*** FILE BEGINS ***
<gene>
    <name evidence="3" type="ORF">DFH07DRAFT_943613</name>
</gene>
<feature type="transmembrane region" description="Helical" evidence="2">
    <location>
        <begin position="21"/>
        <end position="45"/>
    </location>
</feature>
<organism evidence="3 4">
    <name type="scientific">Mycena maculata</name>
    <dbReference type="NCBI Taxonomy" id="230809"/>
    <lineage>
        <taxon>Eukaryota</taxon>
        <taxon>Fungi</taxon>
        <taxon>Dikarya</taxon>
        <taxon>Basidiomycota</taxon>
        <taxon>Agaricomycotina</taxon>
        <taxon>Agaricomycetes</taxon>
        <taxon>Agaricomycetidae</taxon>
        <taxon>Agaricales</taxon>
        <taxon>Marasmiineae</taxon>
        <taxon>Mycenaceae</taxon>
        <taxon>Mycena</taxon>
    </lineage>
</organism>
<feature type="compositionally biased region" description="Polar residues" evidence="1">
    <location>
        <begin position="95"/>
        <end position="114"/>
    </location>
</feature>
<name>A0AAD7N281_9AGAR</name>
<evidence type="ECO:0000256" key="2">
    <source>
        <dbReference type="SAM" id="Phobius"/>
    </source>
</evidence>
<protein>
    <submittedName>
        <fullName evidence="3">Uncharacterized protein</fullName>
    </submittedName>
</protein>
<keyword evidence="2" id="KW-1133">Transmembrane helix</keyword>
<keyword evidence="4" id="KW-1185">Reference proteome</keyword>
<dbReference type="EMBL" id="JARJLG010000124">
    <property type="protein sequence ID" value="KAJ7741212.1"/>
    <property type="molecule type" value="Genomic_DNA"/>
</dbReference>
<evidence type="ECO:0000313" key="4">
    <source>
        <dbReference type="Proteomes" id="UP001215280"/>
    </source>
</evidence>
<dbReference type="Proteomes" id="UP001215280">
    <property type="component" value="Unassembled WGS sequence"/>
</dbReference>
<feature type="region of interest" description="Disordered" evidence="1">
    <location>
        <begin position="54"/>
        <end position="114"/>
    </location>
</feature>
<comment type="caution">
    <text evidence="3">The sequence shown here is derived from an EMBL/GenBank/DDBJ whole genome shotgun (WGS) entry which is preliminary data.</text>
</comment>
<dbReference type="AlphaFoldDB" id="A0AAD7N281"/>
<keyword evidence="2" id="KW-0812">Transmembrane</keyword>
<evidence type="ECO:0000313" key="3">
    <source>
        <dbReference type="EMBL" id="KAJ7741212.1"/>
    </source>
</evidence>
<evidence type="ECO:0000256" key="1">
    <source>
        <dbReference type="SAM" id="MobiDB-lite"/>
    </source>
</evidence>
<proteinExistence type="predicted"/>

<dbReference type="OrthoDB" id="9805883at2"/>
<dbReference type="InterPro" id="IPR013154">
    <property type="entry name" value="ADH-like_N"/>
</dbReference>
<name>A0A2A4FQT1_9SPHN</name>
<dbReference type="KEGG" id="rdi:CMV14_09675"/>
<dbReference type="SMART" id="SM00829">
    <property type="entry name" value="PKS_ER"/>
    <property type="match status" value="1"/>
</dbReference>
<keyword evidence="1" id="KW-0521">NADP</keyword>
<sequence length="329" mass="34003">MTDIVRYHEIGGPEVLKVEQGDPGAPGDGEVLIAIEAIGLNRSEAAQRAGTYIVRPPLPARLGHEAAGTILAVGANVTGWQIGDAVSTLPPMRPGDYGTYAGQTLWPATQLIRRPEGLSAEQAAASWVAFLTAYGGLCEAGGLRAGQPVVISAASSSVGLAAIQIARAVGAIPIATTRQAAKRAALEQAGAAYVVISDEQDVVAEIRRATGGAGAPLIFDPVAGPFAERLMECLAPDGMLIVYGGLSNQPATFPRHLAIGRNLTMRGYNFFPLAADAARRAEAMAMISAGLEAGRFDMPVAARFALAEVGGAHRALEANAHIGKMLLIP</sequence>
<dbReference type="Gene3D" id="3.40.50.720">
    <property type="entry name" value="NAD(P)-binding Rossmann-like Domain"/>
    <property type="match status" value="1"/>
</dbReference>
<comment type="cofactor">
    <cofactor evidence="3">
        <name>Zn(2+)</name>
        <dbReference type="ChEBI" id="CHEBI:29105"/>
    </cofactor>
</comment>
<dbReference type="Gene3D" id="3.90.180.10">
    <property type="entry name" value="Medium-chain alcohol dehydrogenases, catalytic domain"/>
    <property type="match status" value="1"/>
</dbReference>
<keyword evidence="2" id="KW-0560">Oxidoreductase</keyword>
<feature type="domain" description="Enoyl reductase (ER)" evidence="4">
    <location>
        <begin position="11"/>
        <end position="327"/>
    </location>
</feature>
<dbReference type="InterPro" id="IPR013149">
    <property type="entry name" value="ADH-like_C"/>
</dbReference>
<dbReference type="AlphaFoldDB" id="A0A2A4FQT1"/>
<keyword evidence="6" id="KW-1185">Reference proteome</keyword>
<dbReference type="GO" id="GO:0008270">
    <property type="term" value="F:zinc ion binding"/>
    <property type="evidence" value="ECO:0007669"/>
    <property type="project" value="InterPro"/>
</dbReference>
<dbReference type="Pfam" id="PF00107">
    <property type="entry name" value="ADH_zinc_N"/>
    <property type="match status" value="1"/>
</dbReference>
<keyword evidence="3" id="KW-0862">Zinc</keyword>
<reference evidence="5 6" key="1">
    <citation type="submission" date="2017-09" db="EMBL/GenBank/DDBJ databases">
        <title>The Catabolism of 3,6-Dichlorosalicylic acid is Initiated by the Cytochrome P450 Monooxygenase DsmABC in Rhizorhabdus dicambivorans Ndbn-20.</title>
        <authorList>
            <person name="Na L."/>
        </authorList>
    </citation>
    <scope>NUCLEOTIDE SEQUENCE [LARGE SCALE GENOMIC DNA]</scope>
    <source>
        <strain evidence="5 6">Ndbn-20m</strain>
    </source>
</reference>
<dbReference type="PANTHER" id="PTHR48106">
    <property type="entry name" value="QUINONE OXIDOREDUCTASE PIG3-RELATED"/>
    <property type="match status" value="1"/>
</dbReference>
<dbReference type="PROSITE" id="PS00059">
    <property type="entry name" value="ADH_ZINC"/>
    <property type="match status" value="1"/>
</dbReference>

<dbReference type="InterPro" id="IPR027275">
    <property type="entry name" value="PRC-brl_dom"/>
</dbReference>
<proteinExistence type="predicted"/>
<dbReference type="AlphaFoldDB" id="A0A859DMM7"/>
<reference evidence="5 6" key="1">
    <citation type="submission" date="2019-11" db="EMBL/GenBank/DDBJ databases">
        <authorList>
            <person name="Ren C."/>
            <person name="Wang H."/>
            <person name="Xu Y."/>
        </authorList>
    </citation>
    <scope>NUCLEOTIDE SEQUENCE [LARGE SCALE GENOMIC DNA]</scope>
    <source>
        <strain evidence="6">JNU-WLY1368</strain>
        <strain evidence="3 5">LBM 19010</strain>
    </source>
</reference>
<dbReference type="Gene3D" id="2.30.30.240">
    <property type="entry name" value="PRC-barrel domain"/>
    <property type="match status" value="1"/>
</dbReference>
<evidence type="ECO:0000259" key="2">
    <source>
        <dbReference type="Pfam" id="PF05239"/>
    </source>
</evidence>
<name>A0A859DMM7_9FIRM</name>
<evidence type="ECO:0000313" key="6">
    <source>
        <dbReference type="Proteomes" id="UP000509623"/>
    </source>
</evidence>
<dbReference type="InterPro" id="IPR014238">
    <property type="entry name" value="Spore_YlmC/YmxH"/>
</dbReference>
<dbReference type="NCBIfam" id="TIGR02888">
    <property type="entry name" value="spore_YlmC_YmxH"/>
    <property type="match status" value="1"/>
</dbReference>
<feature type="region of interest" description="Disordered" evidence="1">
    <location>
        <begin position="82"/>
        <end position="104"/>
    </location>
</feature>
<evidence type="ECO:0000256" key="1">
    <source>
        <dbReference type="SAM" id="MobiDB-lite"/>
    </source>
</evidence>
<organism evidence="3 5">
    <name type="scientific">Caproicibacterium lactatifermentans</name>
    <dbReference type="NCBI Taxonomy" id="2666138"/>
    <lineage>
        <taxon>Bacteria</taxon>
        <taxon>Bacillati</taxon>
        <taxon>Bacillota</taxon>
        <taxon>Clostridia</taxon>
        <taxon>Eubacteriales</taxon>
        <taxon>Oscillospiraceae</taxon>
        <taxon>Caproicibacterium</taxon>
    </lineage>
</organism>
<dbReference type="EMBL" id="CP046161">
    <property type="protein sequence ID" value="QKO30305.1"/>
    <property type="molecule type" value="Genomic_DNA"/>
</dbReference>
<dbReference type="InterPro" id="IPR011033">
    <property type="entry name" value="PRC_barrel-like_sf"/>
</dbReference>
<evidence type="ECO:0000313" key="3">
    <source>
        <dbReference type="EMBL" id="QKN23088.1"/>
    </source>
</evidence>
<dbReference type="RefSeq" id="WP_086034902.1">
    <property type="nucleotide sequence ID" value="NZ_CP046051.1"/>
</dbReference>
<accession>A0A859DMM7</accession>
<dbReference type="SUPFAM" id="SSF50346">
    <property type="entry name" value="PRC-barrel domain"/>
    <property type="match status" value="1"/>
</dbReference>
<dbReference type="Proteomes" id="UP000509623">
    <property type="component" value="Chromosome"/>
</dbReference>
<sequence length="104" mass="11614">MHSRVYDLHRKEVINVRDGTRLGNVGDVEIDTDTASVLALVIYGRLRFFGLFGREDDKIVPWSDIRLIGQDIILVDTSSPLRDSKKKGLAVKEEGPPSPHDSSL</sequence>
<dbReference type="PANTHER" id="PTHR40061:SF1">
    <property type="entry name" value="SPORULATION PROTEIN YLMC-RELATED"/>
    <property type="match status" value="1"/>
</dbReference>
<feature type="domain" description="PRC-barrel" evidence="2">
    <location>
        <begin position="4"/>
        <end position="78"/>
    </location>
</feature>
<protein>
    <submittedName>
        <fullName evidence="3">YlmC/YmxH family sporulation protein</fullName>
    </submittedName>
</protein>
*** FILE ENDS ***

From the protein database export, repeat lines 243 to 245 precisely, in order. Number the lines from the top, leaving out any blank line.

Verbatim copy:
        <begin position="4"/>
        <end position="78"/>
    </location>